On 09 September 1776, the Continental Congress passed a resolution referring to the “United States of America” for the first time.

Prior to that, our country had always been referred to as the “United Colonies of America”.

Pretty neat, huh?

Friday 17 September 2010 is National POW-MIA Day, AND, it is also the anniversary of the signing of the Constitution of the United States of America.

Anyway, I don’t know Hebrew, but “Happy New Year!”

(Does that include a kiss at Midnight? Heh! Heh! Heh!)

Thank you.

John Robert Mallernee
Armed Forces Retirement Home
Washington, D.C. 20011-8400

John Robert Mallernee on September 8, 2010 at 3:43 pm

    Just for accuracy’s sake, in 1776 Rosh Hashanah fell out on Saturday and Sunday, September 14 and 15.

    Shy Guy on September 11, 2010 at 3:44 pm

Debbie:

When are you going to clean up your kitchen?

It’s a health hazard!

Don’t you realize that deer and antelope play on the range?

(I made that up all by myself!)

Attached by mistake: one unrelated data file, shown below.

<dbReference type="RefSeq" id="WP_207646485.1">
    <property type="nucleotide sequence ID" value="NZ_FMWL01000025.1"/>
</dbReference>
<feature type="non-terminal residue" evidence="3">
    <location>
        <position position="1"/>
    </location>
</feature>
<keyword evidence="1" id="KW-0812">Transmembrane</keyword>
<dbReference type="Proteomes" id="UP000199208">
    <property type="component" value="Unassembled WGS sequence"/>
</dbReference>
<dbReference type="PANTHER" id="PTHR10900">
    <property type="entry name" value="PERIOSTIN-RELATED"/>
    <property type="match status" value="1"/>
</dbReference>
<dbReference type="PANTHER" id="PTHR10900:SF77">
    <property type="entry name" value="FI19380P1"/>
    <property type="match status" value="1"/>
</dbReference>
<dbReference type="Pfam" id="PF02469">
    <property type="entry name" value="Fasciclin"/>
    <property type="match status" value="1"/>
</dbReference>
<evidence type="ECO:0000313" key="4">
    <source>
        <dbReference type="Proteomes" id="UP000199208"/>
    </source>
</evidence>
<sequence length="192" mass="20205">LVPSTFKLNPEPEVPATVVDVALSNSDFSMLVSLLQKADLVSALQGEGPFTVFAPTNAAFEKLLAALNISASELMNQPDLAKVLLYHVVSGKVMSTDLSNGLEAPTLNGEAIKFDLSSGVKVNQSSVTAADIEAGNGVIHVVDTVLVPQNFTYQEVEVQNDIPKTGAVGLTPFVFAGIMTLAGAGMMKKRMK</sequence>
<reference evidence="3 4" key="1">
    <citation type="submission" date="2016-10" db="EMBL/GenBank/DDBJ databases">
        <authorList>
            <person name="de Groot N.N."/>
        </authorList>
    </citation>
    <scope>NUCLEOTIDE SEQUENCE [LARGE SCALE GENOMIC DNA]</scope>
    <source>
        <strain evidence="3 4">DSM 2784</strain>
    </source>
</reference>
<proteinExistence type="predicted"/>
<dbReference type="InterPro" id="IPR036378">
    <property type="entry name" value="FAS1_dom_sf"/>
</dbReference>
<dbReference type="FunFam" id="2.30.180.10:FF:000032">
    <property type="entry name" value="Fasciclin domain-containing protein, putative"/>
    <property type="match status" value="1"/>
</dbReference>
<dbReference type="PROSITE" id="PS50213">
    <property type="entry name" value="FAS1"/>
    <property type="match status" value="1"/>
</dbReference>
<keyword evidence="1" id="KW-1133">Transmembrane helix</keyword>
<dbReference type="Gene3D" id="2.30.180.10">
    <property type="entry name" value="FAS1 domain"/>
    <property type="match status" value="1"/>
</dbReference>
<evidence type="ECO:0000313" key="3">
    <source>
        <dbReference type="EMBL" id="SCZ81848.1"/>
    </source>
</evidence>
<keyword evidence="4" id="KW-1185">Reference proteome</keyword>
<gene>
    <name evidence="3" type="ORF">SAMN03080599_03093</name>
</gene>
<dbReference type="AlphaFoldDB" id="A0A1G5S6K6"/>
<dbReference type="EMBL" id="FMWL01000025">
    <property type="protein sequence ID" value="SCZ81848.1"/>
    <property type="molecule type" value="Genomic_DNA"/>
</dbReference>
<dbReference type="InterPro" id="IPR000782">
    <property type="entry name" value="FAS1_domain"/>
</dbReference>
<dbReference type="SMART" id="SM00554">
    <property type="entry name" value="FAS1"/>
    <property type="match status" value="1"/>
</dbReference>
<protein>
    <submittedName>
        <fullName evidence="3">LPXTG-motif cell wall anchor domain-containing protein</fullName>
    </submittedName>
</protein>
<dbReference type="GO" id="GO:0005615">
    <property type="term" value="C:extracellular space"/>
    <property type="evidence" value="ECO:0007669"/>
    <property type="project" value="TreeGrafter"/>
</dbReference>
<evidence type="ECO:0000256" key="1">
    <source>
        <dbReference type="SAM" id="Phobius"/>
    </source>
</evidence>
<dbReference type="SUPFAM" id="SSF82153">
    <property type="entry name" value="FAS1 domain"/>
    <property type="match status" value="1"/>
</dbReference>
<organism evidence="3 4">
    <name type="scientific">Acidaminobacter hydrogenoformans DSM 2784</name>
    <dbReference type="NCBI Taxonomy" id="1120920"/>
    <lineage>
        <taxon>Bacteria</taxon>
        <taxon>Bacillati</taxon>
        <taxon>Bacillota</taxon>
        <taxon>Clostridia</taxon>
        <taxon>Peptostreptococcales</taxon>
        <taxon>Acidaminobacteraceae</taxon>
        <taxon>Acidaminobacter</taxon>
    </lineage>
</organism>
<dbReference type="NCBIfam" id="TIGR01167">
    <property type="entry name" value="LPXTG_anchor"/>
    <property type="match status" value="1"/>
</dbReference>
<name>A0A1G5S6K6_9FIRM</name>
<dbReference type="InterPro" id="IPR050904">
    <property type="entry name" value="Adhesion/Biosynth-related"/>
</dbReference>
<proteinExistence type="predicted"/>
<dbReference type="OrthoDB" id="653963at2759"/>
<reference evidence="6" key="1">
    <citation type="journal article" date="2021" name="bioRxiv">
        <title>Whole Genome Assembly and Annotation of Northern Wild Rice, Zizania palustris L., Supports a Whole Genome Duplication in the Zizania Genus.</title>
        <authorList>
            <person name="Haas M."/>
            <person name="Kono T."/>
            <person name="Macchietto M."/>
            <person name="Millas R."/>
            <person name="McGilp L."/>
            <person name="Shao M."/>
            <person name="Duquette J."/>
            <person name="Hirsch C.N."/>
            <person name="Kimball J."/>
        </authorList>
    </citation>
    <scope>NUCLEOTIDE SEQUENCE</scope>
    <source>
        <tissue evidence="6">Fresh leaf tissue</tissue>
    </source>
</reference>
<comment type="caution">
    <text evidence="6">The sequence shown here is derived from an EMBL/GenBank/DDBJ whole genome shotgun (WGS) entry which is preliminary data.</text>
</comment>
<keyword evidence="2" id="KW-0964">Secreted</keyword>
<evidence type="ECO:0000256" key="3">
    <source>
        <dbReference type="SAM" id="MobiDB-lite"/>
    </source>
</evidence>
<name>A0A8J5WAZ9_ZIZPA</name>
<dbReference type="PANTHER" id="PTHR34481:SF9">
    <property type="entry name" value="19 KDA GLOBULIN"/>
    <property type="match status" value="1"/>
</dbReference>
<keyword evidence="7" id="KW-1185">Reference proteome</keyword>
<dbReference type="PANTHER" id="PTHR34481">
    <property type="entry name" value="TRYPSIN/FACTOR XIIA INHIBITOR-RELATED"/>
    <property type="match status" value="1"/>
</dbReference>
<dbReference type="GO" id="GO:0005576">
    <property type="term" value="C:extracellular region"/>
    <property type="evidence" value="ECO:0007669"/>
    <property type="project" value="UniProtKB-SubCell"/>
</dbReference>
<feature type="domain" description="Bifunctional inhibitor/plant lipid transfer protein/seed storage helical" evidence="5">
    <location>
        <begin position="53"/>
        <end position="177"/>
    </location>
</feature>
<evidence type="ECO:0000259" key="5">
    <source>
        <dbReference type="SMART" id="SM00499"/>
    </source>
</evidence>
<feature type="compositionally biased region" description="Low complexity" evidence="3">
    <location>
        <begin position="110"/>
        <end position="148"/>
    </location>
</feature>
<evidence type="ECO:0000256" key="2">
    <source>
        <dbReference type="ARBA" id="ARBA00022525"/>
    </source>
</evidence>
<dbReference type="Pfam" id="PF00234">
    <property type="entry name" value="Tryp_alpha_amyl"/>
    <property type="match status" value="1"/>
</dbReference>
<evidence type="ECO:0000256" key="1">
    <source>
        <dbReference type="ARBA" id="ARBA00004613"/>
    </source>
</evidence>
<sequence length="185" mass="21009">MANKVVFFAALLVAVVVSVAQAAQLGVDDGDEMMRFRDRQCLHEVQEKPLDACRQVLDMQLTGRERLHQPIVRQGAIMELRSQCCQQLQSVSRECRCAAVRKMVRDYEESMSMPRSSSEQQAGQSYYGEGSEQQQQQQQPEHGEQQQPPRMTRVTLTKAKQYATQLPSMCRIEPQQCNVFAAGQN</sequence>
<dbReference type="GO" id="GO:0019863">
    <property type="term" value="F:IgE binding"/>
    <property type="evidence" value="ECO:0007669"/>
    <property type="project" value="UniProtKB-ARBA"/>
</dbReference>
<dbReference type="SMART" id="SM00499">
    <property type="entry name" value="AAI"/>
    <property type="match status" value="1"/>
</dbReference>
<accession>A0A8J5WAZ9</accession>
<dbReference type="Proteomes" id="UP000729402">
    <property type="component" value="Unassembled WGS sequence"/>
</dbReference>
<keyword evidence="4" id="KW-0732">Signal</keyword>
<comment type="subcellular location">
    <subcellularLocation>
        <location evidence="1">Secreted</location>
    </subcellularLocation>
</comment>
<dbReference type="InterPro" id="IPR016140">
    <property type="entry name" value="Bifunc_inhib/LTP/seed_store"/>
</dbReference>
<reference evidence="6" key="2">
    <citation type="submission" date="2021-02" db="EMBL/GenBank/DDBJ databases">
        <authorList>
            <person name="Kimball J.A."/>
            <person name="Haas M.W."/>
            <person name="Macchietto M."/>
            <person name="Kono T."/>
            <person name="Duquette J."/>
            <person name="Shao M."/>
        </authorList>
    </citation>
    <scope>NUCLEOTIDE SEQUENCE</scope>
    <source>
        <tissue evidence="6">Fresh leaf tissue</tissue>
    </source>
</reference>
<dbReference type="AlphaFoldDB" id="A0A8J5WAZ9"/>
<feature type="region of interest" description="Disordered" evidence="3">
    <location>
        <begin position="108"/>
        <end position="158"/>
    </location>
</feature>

Thank you.

John Robert Mallernee
Armed Forces Retirement Home
Washington, D.C. 20011-8400

John Robert Mallernee on September 8, 2010 at 3:45 pm

LaShana Tova (Happy New Year), Debbie and all other Jewish readers here. :-)

JeffE on September 8, 2010 at 7:14 pm

Shana Tova! Happy 5771!

Matthew on September 8, 2010 at 7:46 pm

Wow. I love hearing about Jewish holidays. Happy New Year! This was an interesting post.

Skunky on September 8, 2010 at 8:40 pm

Shana Tova — Happy new year Debbie!

Anonymous Twit on September 8, 2010 at 10:55 pm

HAPPY NEW YEAR DEBBIE FOR YOU AND YOUR FAMILY AND ALL MY JEWISH FRIENDS.

ME on September 9, 2010 at 12:59 am

shana tova ve metuka. i just want to add that it is also important to eat fruits that which season starts on tishrey-like simbol of sweet and good year.

galit@israel on September 9, 2010 at 5:24 am

wish you DEBBIE YOUR FAMILY AND TO ALL JEWS A HAPPY NEW YEAR

subodh khanna on September 9, 2010 at 8:23 am

Thank you, Debbie. L’Shanah Tovah Tikatevu.

John on September 9, 2010 at 11:28 am

Debbie, may G-d bless you, keep you healthy and guide you in the work that you do. We could all use His guidance.
You may not be filthy rich but you have a goldmine of Gentile friends here who all want to say “Thank You and Have a Prosperous and Blessed Happy New Year!”

theShadow on September 10, 2010 at 12:03 am

Amen, Debbie. Shana Tova gam lach!

Betty on September 11, 2010 at 10:01 am

(My favorite apples, BTW, are McIntosh.)

Mine too. I also like Granny Smiths and Rome Beautys

Miranda Rose Smith on September 12, 2010 at 7:30 am

Leave a Reply

* denotes required field